One year ago, Shawn missed the first day of school (I think.) Three months ago Shawn missed the last day of school. In between Shawn missed over a hundred days of school and countless partial days. Then we spent the summer doing “Camp CHOP” with inpatient chemo starting every four weeks for 15 days at a time. The idea of what we’re doing now was not even on our radar a year ago today. I looked at emails and texts that Bill and I sent to each other on those days and they included words like “I don’t know if he is sick again or is just saying that to get out of brushing his teeth” and “Don’t brush your teeth again, whatever, I don’t care, just eat your fuckin’ breakfast or you will be starving in an hour” and “It will be very difficult for me to get out of work today. We’re slammed already. Hopefully he’s ok until [his dad] gets off work. Hopefully he’s ok period.” We had no idea what was actually going on. Reading those emails was hard.
Parenting is hard.
I eagerly read Facebook today and liked every single First Day of School picture I saw. I honestly liked them. I loved them. All of them. I posted my own. Those pictures are the best. Parents love those pictures. Our kids tolerate them. They are the good views. The hope views. The We’re Moving Forward Each Year views.
I work in Higher Education. I never have off for the kids First Day Of School. I usually go in to work early that day. When I was my kids’ ages and younger, my mother made homemade cookies every First Day Of School. I have never been able to do that until this year. Since I’m still on leave, I could be home baking cookies while they were at school. I baked early so that I’d be able to go get Shawn when the school called me to come get him. No one expected him to make it past lunch. He usually needs a nap after a trip to the grocery store.
They didn’t call.
Shortly after noon, I sent an email to his teacher, principal, guidance counselor, and CHOP hospital teacher. I wanted to get things set up for next week when we go back for two weeks his last round of chemo. But I also wanted to see how things were going. His guidance counselor was the first to write back. She said that she checked on him at lunch and he was happily eating his little pizzas and wanted to go out for recess with his class. His teacher wrote later. He lasted the entire day.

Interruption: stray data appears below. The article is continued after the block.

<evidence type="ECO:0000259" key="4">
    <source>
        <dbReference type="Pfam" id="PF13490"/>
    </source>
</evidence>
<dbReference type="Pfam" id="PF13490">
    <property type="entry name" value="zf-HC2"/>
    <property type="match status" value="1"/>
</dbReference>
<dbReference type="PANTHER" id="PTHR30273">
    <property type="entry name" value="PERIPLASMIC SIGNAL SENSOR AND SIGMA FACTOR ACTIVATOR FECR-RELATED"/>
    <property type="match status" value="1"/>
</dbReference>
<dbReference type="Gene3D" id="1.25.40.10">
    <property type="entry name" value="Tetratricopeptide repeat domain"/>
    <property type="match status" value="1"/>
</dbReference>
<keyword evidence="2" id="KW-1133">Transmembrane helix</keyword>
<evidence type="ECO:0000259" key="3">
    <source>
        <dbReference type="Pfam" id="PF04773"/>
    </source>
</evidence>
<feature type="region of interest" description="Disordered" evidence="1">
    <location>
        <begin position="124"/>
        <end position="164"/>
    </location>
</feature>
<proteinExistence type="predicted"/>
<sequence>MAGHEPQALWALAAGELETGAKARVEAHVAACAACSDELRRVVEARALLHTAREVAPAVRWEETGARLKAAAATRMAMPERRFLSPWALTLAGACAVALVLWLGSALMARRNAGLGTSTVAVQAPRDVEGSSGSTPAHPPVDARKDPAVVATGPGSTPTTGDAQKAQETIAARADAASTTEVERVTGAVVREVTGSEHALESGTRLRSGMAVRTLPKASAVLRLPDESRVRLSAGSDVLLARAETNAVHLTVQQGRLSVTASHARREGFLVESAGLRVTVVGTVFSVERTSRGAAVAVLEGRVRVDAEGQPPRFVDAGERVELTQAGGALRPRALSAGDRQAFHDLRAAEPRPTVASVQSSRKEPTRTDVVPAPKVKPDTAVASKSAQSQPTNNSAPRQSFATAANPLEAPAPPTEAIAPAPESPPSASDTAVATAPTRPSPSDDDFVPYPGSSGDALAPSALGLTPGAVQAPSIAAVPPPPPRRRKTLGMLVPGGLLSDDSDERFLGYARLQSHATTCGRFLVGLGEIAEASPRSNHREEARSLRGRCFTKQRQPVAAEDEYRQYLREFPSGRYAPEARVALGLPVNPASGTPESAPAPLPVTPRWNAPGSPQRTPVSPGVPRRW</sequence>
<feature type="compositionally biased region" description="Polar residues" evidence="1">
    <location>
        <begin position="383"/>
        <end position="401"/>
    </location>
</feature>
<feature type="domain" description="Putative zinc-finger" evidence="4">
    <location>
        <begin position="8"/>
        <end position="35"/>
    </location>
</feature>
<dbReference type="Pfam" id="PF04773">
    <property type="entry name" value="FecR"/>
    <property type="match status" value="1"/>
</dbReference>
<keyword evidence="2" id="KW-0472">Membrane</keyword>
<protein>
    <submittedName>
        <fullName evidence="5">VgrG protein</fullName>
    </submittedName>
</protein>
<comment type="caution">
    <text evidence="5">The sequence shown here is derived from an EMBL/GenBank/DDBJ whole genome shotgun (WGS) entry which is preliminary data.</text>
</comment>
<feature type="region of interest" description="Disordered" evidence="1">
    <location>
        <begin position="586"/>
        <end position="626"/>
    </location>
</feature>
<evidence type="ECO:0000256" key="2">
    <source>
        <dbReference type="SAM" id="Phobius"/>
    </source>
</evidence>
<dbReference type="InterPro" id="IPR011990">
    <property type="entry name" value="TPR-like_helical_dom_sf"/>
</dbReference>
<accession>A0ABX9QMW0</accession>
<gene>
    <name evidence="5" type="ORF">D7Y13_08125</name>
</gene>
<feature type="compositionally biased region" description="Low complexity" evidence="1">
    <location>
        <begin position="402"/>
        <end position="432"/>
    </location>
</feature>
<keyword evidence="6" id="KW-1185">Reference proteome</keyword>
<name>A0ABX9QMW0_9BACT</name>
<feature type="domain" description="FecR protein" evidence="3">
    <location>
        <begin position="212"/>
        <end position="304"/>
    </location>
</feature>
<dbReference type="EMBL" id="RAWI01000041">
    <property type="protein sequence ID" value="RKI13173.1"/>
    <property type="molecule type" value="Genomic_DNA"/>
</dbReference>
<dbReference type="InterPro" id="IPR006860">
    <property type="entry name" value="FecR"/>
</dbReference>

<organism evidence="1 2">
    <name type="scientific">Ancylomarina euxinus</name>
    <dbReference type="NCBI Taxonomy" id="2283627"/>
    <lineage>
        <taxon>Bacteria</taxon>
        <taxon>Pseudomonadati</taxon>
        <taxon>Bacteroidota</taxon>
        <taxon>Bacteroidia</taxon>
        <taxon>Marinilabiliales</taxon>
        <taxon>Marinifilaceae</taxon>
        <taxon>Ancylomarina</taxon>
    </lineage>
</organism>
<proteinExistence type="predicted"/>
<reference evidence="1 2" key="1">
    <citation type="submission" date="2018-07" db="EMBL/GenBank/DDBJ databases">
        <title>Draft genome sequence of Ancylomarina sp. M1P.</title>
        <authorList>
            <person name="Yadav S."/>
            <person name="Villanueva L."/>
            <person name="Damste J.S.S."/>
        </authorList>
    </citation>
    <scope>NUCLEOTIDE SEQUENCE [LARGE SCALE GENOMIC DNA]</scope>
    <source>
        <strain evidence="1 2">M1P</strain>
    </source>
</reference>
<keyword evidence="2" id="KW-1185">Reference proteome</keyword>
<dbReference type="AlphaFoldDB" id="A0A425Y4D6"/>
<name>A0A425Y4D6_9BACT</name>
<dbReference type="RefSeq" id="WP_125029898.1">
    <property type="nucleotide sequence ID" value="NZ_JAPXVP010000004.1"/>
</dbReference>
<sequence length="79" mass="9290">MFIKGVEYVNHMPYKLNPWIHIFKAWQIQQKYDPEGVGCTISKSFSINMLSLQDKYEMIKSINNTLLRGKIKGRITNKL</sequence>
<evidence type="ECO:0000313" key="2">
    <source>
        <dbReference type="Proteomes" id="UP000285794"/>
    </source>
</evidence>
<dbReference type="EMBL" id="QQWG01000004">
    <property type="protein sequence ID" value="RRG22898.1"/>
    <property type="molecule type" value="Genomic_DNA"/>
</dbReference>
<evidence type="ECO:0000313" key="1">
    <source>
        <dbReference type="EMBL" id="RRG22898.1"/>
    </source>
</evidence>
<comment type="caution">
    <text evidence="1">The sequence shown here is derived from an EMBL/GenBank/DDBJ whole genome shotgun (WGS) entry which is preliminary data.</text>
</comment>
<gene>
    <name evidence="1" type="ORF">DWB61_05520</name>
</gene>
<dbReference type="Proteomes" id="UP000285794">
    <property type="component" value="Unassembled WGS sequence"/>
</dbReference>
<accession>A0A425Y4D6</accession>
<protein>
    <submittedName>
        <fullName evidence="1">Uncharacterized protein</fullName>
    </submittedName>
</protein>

Shawn is not supposed to be doing this well at this point in treatment. He’s in the final rounds of one of the most intense chemotherapy regimens there is. He continues to surprise us daily. We are lucky.
Last night we talked about going back to school. He was very excited. He told me, “this year I’m not going to be as shy because everyone in the school knows who I am because, you know, the cancer and stuff.”
We had tacos for dinner.
Shawn’s been asking for tacos for weeks so I prepped them after baking the cookies. Maybe he’d actually eat them. He’s losing weight and needs to eat. At dinner, I asked him about his day at school. He saw Happy, the Monkey that sits in his chair when he’s not in school. His teacher read the book to the class. He said goodnight to Happy before leaving. He told me that at recess he saw “the grave that doesn’t have a body” of the kid who died at his school four years ago and some other kids were asking him questions. I tried to find out more about this. I think it’s a bench that is a memorial for Nick, the boy from his school who had cancer and died in 2012, but Shawn didn’t have much to say about it. Nick’s mother visited us at CHOP a couple weeks ago. Shawn has been thinking.
At the bus stop this morning, a neighborhood mom told me about a family friend who’s five year old son was diagnosed with brain cancer a month ago. From her description, I suspect it’s the same type of cancer and same treatment protocol that Shawn has. I spent all day thinking about this, while baking cookies and prepping tacos. How do I help them when I don’t even know them? Would this discussion have happened a year ago?
What did you do in school today?